Первый слайд презентации: B IOLOGICAL R HYTHMS And Their MEDICAL VALUES NAME – AMIT KUMAR GUIDED BY – ANNA ZHUKOVA
Chronobiology -Study of biological timekeeping Biological rhythm -Cyclical, repeated variation in a biological function Ultradian -High frequency – repeats many times in a day Infradian -Repeats at intervals much longer than 24 hours Circadian -Approximately a day (24 hours) Circatidal - Approximately every 12.4 hours ( with the tide) Circalunar -Approximately once a month Circannual -Approximately once a year Endogenous -Internally generated rhythm Free-running -Not synchronized to external signals 11.Pacemaker -A structure that generates a rhythm 12.Target tissue -Tissue whose function is regulated by the pacemaker 13.Overt rhythm -A visible, measurable rhythm 14.Nocturnal -Active at night Diurnal -Active during the day LL -Constant light 17.DD -Constant light 18.LD 12:12-12 hours of light; 12 hours of dark
Circa dian Rhythms circa= about; dian= day Rhythms= sequence or cycle Rhythms are amongst the most widely studied rhythmic behaviors across a wide range of organisms.
What is a rhythm? Pattern Sequence Regularity Progression Time Measure Beat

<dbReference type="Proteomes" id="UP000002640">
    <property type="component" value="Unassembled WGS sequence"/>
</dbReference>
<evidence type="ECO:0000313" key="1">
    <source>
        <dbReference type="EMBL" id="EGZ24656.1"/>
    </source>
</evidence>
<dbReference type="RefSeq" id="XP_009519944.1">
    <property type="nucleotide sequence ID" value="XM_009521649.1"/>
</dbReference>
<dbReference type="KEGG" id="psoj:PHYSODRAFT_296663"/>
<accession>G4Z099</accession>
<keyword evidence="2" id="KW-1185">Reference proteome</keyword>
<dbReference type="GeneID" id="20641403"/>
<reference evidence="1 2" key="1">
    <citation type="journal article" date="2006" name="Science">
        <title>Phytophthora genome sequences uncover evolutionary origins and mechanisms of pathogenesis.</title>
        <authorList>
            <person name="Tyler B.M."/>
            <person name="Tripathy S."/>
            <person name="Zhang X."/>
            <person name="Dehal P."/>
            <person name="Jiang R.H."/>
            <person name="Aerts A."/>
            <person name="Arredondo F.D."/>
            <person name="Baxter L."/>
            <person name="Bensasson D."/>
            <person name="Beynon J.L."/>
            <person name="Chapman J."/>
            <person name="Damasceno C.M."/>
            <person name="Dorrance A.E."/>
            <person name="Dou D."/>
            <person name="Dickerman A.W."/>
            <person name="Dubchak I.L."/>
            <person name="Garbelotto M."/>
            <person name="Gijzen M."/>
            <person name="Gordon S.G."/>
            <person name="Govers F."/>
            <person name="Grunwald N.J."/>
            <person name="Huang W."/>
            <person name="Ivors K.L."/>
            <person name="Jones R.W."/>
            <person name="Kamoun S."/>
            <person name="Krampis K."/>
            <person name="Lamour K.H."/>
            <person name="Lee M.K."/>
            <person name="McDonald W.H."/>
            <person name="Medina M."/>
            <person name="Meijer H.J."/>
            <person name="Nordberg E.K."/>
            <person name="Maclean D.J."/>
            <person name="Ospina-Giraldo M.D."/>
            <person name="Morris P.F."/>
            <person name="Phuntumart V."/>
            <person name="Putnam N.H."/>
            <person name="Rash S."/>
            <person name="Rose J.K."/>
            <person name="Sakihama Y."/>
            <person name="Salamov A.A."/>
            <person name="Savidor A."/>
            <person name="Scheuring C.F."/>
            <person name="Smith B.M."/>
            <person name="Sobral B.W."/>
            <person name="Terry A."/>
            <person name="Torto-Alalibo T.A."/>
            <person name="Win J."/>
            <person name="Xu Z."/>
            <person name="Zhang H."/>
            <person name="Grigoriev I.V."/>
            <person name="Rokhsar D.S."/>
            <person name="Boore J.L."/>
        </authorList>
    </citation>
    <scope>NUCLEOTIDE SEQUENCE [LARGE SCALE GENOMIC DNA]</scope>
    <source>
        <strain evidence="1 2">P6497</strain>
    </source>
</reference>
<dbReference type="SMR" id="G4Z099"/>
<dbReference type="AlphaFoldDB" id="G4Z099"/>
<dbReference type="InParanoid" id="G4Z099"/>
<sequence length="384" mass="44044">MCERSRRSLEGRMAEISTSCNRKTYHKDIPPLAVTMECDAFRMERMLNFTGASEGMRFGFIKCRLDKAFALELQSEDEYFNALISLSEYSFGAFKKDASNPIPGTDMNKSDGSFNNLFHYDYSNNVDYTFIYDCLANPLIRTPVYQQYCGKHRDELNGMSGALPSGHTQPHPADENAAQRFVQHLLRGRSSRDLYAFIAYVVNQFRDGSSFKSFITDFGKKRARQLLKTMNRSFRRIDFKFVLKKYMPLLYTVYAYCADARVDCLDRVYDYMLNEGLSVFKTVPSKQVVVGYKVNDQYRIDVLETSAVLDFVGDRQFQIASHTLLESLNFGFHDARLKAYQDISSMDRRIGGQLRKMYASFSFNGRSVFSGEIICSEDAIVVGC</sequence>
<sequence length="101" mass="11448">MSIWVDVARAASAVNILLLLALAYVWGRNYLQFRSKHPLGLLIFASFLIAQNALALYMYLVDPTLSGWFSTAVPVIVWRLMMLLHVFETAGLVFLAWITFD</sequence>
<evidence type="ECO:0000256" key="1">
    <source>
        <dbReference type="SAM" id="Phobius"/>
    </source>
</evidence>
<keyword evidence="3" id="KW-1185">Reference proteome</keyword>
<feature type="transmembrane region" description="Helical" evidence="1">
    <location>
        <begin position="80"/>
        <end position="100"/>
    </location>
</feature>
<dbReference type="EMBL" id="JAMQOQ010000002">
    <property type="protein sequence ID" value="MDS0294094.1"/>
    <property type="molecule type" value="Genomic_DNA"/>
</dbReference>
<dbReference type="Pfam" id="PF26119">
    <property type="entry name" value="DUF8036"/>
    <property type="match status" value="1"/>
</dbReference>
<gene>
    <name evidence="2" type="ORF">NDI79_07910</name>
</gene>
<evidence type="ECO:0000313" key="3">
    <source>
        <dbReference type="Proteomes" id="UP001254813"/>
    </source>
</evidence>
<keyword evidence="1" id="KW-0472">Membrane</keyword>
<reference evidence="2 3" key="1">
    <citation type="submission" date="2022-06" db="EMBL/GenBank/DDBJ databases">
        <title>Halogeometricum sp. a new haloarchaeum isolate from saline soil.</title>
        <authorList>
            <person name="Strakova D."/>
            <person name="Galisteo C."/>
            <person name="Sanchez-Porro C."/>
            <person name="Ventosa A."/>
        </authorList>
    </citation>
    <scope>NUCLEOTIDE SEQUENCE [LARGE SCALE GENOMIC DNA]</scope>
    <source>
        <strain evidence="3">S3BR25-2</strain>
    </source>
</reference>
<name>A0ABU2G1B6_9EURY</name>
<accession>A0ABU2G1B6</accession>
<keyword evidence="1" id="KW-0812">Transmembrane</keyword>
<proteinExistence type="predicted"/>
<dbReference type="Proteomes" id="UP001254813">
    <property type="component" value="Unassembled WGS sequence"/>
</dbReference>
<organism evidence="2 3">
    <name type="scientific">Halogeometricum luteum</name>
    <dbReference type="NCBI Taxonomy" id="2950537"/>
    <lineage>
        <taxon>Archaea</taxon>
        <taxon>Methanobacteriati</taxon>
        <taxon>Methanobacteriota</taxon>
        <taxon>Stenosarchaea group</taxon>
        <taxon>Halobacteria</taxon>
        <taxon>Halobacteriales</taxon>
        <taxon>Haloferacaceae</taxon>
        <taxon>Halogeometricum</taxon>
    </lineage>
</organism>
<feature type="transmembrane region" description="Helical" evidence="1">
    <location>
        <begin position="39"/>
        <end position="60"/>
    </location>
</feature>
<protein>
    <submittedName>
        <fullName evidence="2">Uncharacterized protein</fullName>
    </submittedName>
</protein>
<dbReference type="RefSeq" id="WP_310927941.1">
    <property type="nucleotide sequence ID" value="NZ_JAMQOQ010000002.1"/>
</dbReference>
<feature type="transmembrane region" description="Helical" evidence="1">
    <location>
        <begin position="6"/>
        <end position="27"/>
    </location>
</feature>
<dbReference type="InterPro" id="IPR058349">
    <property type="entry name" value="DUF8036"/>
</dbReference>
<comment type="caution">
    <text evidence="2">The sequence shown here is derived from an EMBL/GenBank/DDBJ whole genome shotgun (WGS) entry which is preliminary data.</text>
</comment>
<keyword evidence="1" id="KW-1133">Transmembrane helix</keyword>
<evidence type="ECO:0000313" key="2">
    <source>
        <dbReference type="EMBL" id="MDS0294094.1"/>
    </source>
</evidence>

Rhythm = sequence of events that repeat themselves in the sa m e order and with the same ti m e interval, over and over again. Biol o gical rhyth m : a biol o g i cal event o r func t ion with a patt e rn of activity that is repea t e d over and over again at a constant ti m e interval.
Examples of Biological Rhythms? Heart rate Breathing Hormone secretion Menstrual cycle Body temperature Sleep/wake cycle
Biological Rhythms are the product of an intern a l bio l ogi c al tim e k e ep i ng s y st e m which is controlled by a biological clock Chronobiology Two Broad Categories of Biological Rhythms high frequency – Ultradian Those that have a constant relationship with environmental rhythms – Have a geophysical counterpart
Слайд 8: Semi-Daily Rhythms-
ENVIRONMENTAL RHYTHMS Semi-Daily Rhythms- Tidal Daily Rhythms Solar Monthly Lunar Quarterly Seasons Annual Longer than a year
Слайд 9: Spinning of earth on its axis Movement of earth around sun Tilting of earth on its axis Movement of moon around earth
24h – solar day 365 days – year seasons 24.53 days – lunar month 24.8h – lunar day
Слайд 10: Types of biological rhythms with a geophysical counterpart:
Period Len g th Name Chronobiological Name Example 12.4 h tidal CIRCA TIDAL crab activity on shoreline 29 days monthly CIRCA LUNAR menstrual cycle, marine reproduction. 365 days yearly CIRCANNUAL Hibernation, many reproductive cycles. 24 h daily CIRCADIAN (circa + diem) sleep-wake cycle and many others infradian
What is t he purpose o f havi n g a biological timekeeping system? Promotes organism ’ s ability to survive b y c o ordinating i t s activ i ties with changes in the environment Coordinates internal processes
Du Monceau 1759 Circadian rhythms do not depend on temperature changes Linneaeus 1751 Circadian rhythms are genetically determined
Circadian rhythms are endogenous. End o g e nous rhythms are no t exac tly 24h. Th e periods o f Circadian rhythms are genetically determined. Endogenous rhythms are temperature- compensated